Tuesday, July 12, 2011

Interesting Reading

I have been wanting to write a post about this book for a few days (since I finished reading it) but I just haven't had time to sit down and write what I really want to say. I have a post brewing about feminism (or post-feminism) and it's impact on the generation that came after... Needless to say, it would just take too much intellectual energy right now and that is energy that is in short supply. Some day, I will offend you with my opinions on all of that.

In the meantime, let me say, this is a book worth reading. I have very mixed feelings about the princess culture that has emerged and the desire of certain little girls to live in pink (and, as you can see from the photos around here, my daughter is definitely a princess-in-training). More significantly for me, I am profoundly uncomfortable with Disney and other corporations trying to mould my daughter into the perfect consumer. I wasn't sure I was going to like this book, as I don't feel comfortable with the message that girls should avoid all of this and that they should all be dressed like little androgonous robots and that they should be forced to be "tough" but I felt that Peggy Orenstein managed to achieve superb balance. She highlighted the dangers of total acceptance of this culture as being unavoidable and natural while also acknowledging that girls do have a natural bent towards certain things (and in degrees, not all girls embrace this to the same degree).

I loved this quote from page 183 "Meanwhile, the notion that we parents are sold, that our children are "growing up faster" than previous generations, that they are more mature and sophisticated in their tastes, more savvy in their consumption and there is nothing we can (or need) to do about it is - what is the technical term again?- oh yes: a load of crap. Today's three-year-olds are no better than their predecessors at recognizing when their desires are manipulated by grown-ups. Today's six-year olds don't get the subtext of their sexy pirate costumes. Today's eight-year-olds don't understand that ads are designed to sell them something."

I'll try to have something more intelligent to say on the book in a few days but seriously, if you are raising girls and care about the message that you give them about their value, this is worth a look.


  1. Sounds like wonderful reading, if I were reading much past kids & teens books ever! I do think it's important to strike a balance - to let them explore that side, but make sure they know about all their options. I loved how Ppie would combine a hard hat and tool belt with a tutu when she was small, grabbing the best of both worlds. She went through the princess phase when she was three - it's very age-appropriate, and while part of me despaired, I did do her a princess party - just not with a lick of Disney involved!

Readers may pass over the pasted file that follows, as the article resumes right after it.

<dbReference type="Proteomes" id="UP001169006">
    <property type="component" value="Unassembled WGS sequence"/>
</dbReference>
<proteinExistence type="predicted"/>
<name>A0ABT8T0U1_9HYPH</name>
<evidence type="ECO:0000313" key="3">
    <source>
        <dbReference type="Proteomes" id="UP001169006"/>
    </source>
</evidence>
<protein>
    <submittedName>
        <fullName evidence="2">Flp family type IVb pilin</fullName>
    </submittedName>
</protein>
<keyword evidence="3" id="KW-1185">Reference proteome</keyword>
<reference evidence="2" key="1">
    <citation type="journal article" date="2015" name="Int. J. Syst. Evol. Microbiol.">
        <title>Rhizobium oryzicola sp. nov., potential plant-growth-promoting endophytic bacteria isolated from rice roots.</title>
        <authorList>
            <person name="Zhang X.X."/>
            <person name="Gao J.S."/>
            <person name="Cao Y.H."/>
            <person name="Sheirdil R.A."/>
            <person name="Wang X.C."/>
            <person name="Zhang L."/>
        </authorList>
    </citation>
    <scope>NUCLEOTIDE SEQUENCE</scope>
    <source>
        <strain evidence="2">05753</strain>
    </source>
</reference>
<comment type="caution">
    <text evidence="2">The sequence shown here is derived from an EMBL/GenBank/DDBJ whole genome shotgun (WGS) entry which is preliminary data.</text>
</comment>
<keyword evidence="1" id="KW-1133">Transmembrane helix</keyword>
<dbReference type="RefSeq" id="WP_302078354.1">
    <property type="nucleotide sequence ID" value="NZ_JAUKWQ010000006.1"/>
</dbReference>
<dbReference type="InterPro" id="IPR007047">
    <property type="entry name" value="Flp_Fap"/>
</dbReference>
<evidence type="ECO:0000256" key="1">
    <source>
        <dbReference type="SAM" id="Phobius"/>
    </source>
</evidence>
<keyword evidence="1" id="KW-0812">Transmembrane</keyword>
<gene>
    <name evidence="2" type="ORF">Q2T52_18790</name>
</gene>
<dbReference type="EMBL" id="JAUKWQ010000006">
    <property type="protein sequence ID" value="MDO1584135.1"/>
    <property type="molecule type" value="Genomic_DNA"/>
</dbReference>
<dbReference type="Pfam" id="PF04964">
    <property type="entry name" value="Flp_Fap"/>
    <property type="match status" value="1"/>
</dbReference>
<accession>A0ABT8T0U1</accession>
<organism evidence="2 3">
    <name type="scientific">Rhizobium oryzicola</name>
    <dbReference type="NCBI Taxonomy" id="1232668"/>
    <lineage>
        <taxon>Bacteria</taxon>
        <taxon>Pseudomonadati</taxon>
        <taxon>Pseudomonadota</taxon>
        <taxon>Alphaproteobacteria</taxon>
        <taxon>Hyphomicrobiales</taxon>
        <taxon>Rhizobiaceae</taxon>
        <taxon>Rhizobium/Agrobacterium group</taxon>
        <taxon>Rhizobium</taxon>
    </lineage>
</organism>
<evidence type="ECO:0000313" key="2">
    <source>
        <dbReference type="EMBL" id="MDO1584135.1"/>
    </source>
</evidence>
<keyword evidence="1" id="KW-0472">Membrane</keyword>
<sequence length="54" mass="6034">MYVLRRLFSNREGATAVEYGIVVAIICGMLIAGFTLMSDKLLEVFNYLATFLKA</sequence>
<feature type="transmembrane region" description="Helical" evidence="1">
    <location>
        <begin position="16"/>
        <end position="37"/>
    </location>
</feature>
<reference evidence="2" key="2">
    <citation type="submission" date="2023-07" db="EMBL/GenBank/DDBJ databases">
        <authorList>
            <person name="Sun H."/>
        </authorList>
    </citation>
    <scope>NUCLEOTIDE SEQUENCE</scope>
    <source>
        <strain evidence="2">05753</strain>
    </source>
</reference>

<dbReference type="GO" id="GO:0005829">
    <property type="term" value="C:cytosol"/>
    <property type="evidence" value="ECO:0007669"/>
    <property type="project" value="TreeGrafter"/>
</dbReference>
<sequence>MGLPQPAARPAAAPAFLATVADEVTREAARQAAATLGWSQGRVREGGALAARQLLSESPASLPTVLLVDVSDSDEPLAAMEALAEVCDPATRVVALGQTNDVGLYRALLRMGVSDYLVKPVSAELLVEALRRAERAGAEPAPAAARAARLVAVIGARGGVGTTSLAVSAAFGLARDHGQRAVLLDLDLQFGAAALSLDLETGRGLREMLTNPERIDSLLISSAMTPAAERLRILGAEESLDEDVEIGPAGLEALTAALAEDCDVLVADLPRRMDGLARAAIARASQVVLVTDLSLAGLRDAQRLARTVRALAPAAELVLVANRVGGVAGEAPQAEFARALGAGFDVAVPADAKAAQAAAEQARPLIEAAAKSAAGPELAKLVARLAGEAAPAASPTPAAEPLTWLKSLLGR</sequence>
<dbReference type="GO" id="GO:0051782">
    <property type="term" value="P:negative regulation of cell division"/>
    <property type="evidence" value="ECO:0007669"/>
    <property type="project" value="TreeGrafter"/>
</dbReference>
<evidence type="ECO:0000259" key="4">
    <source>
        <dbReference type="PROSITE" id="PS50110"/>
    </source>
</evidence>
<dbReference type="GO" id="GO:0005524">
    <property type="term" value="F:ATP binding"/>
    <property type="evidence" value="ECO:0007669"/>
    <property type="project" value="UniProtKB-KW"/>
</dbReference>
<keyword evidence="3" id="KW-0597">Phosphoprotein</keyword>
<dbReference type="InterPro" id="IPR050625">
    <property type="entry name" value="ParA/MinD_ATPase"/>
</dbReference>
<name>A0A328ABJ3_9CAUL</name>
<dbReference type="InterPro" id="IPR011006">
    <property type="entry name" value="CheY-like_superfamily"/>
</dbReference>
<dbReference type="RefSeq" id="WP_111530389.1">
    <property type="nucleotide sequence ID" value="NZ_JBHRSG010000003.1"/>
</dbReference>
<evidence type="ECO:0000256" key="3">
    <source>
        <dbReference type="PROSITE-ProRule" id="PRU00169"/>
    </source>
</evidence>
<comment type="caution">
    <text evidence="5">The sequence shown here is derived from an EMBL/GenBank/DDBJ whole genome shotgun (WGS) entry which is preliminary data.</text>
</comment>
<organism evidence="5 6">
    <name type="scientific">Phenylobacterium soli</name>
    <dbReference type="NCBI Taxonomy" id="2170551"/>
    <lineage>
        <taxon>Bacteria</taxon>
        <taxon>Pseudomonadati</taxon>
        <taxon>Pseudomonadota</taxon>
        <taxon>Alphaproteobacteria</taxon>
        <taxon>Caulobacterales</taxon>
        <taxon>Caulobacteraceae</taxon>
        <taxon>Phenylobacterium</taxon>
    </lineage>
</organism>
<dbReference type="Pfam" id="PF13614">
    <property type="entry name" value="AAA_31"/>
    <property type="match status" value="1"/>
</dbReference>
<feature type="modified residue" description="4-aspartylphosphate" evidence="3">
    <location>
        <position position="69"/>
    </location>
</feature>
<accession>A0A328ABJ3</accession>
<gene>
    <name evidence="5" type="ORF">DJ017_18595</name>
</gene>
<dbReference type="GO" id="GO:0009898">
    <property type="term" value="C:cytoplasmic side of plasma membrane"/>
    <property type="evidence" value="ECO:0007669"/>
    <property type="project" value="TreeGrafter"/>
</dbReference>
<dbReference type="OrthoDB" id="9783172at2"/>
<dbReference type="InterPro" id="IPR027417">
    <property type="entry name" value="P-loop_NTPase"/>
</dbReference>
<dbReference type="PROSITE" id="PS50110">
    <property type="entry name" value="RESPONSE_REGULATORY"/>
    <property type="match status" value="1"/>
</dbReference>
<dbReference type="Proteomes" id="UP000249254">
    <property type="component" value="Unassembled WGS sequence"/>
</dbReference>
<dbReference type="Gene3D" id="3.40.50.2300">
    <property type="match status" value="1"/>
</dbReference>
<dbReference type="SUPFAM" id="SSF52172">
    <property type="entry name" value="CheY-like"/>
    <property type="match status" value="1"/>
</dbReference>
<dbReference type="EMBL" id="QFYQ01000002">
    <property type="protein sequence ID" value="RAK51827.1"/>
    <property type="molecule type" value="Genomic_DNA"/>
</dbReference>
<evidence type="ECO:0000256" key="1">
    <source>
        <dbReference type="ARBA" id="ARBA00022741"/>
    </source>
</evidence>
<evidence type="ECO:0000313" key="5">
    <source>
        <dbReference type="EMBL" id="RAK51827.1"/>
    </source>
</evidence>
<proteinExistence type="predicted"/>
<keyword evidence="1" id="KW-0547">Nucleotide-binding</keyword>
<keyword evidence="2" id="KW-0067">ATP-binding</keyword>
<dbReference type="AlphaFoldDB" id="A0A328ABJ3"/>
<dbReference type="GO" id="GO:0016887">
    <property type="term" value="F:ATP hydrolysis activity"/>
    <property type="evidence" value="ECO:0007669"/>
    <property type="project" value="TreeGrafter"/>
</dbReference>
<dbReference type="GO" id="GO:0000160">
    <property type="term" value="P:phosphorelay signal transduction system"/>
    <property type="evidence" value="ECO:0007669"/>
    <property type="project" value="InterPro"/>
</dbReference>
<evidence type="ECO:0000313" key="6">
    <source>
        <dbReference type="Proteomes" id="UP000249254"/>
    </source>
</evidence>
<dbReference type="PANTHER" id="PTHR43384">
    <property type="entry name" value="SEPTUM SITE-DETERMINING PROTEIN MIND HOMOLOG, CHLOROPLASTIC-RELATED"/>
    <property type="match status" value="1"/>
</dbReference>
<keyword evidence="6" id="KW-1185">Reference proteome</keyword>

A few years later, she is not a girly girl, and doesn't even like wearing skorts much anymore, never mind dresses. I have to say that other than having bought stuff she now won't wear because her tastes are changing, I don't mind! Seems to me that some of those girls who don't follow the stream so closely are often the ones who don't get sucked into the mean girl stuff, the competitions, and the boy-craziness as easily, because in that nonconformity, they are demonstrating having a mind of their own.

    I think the consumer business is important, too - we are increasingly bombarded with messages and ads, everywhere we go now. Even in bathrooms, in lots of places! So when we do watch tv that comes with commercials - she is starting to watch Discovery channel - we talk about the claims they are making, and she has head lots about how companies want to tell you that you should want their thing and that it is the best because they want to sell things and make money. Critical thinking is a long project, but so important. If I do my job right, maybe she'll be a good little cynic by the time she has money to spend!

  2. You are so right, it's that critical thinking piece that is essential and sadly, kids' brains aren't naturally bent towards that. WE don't watch anything with advertising at all, since, up until this point anyway, we have managed to keep Pk to only watching CBC Kids and PBS Kids. I don't find anything harmful in the programming on Treehouse but they managed to sneak the advertising in via the sponsorship at the end of each programme. I know that is coming, though.
    The chapter on social media was the one that I had trouble reading - talk about triggering my fears!